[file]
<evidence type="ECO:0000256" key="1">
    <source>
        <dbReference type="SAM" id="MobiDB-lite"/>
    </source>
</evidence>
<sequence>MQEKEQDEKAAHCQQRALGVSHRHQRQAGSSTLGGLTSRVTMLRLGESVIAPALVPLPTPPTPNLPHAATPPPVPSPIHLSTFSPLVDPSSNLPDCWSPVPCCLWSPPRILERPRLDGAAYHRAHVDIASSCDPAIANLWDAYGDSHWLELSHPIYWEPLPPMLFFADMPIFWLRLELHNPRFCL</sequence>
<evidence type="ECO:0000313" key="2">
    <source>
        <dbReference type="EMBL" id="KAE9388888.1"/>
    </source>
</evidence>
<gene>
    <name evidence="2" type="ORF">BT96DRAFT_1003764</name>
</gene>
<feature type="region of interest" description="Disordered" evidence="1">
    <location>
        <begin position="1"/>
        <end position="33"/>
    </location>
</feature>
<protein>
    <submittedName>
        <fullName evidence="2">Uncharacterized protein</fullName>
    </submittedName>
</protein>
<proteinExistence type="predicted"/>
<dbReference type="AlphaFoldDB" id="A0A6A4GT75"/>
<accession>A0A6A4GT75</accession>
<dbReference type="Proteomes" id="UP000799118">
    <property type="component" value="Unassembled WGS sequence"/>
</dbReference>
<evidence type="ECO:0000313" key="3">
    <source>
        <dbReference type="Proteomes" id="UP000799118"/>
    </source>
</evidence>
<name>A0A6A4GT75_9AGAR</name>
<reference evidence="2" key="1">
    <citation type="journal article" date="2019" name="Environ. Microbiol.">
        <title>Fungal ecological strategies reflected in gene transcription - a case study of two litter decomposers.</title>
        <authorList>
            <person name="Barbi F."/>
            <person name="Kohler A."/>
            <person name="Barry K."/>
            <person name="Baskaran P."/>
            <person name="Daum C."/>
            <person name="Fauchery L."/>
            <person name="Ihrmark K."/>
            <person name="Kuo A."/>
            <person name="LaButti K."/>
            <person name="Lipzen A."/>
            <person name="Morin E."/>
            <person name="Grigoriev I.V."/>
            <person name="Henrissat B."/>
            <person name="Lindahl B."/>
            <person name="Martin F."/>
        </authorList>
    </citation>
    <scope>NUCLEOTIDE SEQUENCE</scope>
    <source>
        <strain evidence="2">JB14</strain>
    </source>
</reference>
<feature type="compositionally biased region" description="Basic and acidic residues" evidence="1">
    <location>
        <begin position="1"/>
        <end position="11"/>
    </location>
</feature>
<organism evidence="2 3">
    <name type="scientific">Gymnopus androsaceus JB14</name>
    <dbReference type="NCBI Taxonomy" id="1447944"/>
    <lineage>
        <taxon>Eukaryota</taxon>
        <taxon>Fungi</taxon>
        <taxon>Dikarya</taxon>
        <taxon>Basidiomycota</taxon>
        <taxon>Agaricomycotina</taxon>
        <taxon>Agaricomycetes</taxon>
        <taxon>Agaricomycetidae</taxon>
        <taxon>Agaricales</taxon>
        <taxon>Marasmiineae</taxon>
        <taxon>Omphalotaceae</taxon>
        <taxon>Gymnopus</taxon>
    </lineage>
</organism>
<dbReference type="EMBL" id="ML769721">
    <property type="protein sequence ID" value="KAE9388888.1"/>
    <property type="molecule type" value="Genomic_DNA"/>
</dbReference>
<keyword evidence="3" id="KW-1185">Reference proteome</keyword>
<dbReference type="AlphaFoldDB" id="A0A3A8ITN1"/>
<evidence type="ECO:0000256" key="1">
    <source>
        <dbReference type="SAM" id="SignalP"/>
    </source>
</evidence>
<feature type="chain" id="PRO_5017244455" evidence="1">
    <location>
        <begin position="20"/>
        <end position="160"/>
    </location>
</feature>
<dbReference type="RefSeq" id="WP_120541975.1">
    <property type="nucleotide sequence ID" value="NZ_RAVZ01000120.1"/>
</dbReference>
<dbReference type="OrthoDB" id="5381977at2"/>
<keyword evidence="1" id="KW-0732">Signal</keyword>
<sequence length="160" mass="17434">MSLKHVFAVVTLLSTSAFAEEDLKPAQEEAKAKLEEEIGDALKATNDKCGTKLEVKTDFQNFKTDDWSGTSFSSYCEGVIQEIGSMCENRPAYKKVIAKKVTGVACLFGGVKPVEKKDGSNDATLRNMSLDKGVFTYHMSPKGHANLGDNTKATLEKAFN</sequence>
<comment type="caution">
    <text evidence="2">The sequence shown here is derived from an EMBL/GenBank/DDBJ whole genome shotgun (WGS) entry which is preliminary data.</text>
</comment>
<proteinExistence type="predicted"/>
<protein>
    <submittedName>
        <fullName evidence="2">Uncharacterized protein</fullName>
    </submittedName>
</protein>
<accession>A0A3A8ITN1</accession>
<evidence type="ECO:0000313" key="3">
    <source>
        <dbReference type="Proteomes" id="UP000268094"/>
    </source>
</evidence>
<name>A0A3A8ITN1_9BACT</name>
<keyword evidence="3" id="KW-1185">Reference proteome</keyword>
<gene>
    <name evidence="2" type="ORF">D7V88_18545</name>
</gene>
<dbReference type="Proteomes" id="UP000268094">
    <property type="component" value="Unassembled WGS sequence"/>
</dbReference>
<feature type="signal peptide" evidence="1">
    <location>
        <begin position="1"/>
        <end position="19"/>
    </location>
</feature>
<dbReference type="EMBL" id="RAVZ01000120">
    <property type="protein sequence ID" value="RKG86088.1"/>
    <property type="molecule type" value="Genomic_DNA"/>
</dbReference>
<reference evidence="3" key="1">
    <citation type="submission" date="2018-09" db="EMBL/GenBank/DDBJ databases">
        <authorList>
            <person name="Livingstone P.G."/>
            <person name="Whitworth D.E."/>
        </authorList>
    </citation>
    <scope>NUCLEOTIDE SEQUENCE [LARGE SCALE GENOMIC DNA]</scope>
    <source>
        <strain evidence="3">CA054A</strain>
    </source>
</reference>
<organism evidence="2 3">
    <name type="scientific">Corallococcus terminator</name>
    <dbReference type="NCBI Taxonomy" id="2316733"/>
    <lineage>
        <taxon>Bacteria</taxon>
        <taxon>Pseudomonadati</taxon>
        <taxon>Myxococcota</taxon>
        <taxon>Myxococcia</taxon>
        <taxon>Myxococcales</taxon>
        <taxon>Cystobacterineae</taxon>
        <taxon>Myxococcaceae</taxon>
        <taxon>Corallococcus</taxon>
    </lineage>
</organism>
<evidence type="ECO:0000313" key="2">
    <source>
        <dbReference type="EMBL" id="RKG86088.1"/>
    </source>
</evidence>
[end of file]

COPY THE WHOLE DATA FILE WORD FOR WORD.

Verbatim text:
<evidence type="ECO:0000256" key="1">
    <source>
        <dbReference type="SAM" id="MobiDB-lite"/>
    </source>
</evidence>
<sequence>MQEKEQDEKAAHCQQRALGVSHRHQRQAGSSTLGGLTSRVTMLRLGESVIAPALVPLPTPPTPNLPHAATPPPVPSPIHLSTFSPLVDPSSNLPDCWSPVPCCLWSPPRILERPRLDGAAYHRAHVDIASSCDPAIANLWDAYGDSHWLELSHPIYWEPLPPMLFFADMPIFWLRLELHNPRFCL</sequence>
<evidence type="ECO:0000313" key="2">
    <source>
        <dbReference type="EMBL" id="KAE9388888.1"/>
    </source>
</evidence>
<gene>
    <name evidence="2" type="ORF">BT96DRAFT_1003764</name>
</gene>
<feature type="region of interest" description="Disordered" evidence="1">
    <location>
        <begin position="1"/>
        <end position="33"/>
    </location>
</feature>
<protein>
    <submittedName>
        <fullName evidence="2">Uncharacterized protein</fullName>
    </submittedName>
</protein>
<proteinExistence type="predicted"/>
<dbReference type="AlphaFoldDB" id="A0A6A4GT75"/>
<accession>A0A6A4GT75</accession>
<dbReference type="Proteomes" id="UP000799118">
    <property type="component" value="Unassembled WGS sequence"/>
</dbReference>
<evidence type="ECO:0000313" key="3">
    <source>
        <dbReference type="Proteomes" id="UP000799118"/>
    </source>
</evidence>
<name>A0A6A4GT75_9AGAR</name>
<reference evidence="2" key="1">
    <citation type="journal article" date="2019" name="Environ. Microbiol.">
        <title>Fungal ecological strategies reflected in gene transcription - a case study of two litter decomposers.</title>
        <authorList>
            <person name="Barbi F."/>
            <person name="Kohler A."/>
            <person name="Barry K."/>
            <person name="Baskaran P."/>
            <person name="Daum C."/>
            <person name="Fauchery L."/>
            <person name="Ihrmark K."/>
            <person name="Kuo A."/>
            <person name="LaButti K."/>
            <person name="Lipzen A."/>
            <person name="Morin E."/>
            <person name="Grigoriev I.V."/>
            <person name="Henrissat B."/>
            <person name="Lindahl B."/>
            <person name="Martin F."/>
        </authorList>
    </citation>
    <scope>NUCLEOTIDE SEQUENCE</scope>
    <source>
        <strain evidence="2">JB14</strain>
    </source>
</reference>
<feature type="compositionally biased region" description="Basic and acidic residues" evidence="1">
    <location>
        <begin position="1"/>
        <end position="11"/>
    </location>
</feature>
<organism evidence="2 3">
    <name type="scientific">Gymnopus androsaceus JB14</name>
    <dbReference type="NCBI Taxonomy" id="1447944"/>
    <lineage>
        <taxon>Eukaryota</taxon>
        <taxon>Fungi</taxon>
        <taxon>Dikarya</taxon>
        <taxon>Basidiomycota</taxon>
        <taxon>Agaricomycotina</taxon>
        <taxon>Agaricomycetes</taxon>
        <taxon>Agaricomycetidae</taxon>
        <taxon>Agaricales</taxon>
        <taxon>Marasmiineae</taxon>
        <taxon>Omphalotaceae</taxon>
        <taxon>Gymnopus</taxon>
    </lineage>
</organism>
<dbReference type="EMBL" id="ML769721">
    <property type="protein sequence ID" value="KAE9388888.1"/>
    <property type="molecule type" value="Genomic_DNA"/>
</dbReference>
<keyword evidence="3" id="KW-1185">Reference proteome</keyword>
<dbReference type="AlphaFoldDB" id="A0A3A8ITN1"/>
<evidence type="ECO:0000256" key="1">
    <source>
        <dbReference type="SAM" id="SignalP"/>
    </source>
</evidence>
<feature type="chain" id="PRO_5017244455" evidence="1">
    <location>
        <begin position="20"/>
        <end position="160"/>
    </location>
</feature>
<dbReference type="RefSeq" id="WP_120541975.1">
    <property type="nucleotide sequence ID" value="NZ_RAVZ01000120.1"/>
</dbReference>
<dbReference type="OrthoDB" id="5381977at2"/>
<keyword evidence="1" id="KW-0732">Signal</keyword>
<sequence length="160" mass="17434">MSLKHVFAVVTLLSTSAFAEEDLKPAQEEAKAKLEEEIGDALKATNDKCGTKLEVKTDFQNFKTDDWSGTSFSSYCEGVIQEIGSMCENRPAYKKVIAKKVTGVACLFGGVKPVEKKDGSNDATLRNMSLDKGVFTYHMSPKGHANLGDNTKATLEKAFN</sequence>
<comment type="caution">
    <text evidence="2">The sequence shown here is derived from an EMBL/GenBank/DDBJ whole genome shotgun (WGS) entry which is preliminary data.</text>
</comment>
<proteinExistence type="predicted"/>
<protein>
    <submittedName>
        <fullName evidence="2">Uncharacterized protein</fullName>
    </submittedName>
</protein>
<accession>A0A3A8ITN1</accession>
<evidence type="ECO:0000313" key="3">
    <source>
        <dbReference type="Proteomes" id="UP000268094"/>
    </source>
</evidence>
<name>A0A3A8ITN1_9BACT</name>
<keyword evidence="3" id="KW-1185">Reference proteome</keyword>
<gene>
    <name evidence="2" type="ORF">D7V88_18545</name>
</gene>
<dbReference type="Proteomes" id="UP000268094">
    <property type="component" value="Unassembled WGS sequence"/>
</dbReference>
<feature type="signal peptide" evidence="1">
    <location>
        <begin position="1"/>
        <end position="19"/>
    </location>
</feature>
<dbReference type="EMBL" id="RAVZ01000120">
    <property type="protein sequence ID" value="RKG86088.1"/>
    <property type="molecule type" value="Genomic_DNA"/>
</dbReference>
<reference evidence="3" key="1">
    <citation type="submission" date="2018-09" db="EMBL/GenBank/DDBJ databases">
        <authorList>
            <person name="Livingstone P.G."/>
            <person name="Whitworth D.E."/>
        </authorList>
    </citation>
    <scope>NUCLEOTIDE SEQUENCE [LARGE SCALE GENOMIC DNA]</scope>
    <source>
        <strain evidence="3">CA054A</strain>
    </source>
</reference>
<organism evidence="2 3">
    <name type="scientific">Corallococcus terminator</name>
    <dbReference type="NCBI Taxonomy" id="2316733"/>
    <lineage>
        <taxon>Bacteria</taxon>
        <taxon>Pseudomonadati</taxon>
        <taxon>Myxococcota</taxon>
        <taxon>Myxococcia</taxon>
        <taxon>Myxococcales</taxon>
        <taxon>Cystobacterineae</taxon>
        <taxon>Myxococcaceae</taxon>
        <taxon>Corallococcus</taxon>
    </lineage>
</organism>
<evidence type="ECO:0000313" key="2">
    <source>
        <dbReference type="EMBL" id="RKG86088.1"/>
    </source>
</evidence>